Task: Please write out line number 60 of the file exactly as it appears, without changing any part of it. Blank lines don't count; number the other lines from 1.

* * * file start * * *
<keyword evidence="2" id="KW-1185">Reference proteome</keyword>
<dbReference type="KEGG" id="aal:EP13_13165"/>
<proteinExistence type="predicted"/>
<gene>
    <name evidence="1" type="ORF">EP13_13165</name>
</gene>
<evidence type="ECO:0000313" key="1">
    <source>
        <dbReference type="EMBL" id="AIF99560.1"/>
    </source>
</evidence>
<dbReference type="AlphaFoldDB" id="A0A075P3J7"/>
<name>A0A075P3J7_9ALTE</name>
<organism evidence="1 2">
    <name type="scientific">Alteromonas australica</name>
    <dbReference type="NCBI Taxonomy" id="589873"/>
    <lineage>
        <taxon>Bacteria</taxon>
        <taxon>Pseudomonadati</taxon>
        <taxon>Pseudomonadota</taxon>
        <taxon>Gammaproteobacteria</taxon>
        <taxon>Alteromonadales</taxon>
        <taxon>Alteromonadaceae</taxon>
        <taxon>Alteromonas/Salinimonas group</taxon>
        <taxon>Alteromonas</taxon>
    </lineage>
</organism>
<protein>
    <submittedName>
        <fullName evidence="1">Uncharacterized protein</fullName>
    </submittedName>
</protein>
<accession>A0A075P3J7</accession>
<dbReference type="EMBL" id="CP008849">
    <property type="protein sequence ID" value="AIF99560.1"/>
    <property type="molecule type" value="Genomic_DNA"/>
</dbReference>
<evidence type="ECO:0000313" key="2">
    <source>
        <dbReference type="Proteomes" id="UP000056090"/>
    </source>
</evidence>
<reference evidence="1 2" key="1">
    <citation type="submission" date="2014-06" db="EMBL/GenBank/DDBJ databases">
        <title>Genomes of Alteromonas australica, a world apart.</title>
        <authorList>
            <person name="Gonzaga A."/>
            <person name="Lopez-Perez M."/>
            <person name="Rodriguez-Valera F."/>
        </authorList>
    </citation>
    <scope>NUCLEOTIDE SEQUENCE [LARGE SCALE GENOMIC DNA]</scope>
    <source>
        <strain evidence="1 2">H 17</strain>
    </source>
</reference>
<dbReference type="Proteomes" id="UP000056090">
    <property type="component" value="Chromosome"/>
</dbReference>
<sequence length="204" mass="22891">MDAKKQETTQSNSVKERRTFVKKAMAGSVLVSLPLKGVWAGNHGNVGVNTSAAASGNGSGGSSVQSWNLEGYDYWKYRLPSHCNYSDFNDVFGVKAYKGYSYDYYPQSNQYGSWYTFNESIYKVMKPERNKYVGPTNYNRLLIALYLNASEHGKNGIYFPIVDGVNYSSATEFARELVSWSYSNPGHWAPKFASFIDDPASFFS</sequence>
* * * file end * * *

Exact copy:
<sequence length="204" mass="22891">MDAKKQETTQSNSVKERRTFVKKAMAGSVLVSLPLKGVWAGNHGNVGVNTSAAASGNGSGGSSVQSWNLEGYDYWKYRLPSHCNYSDFNDVFGVKAYKGYSYDYYPQSNQYGSWYTFNESIYKVMKPERNKYVGPTNYNRLLIALYLNASEHGKNGIYFPIVDGVNYSSATEFARELVSWSYSNPGHWAPKFASFIDDPASFFS</sequence>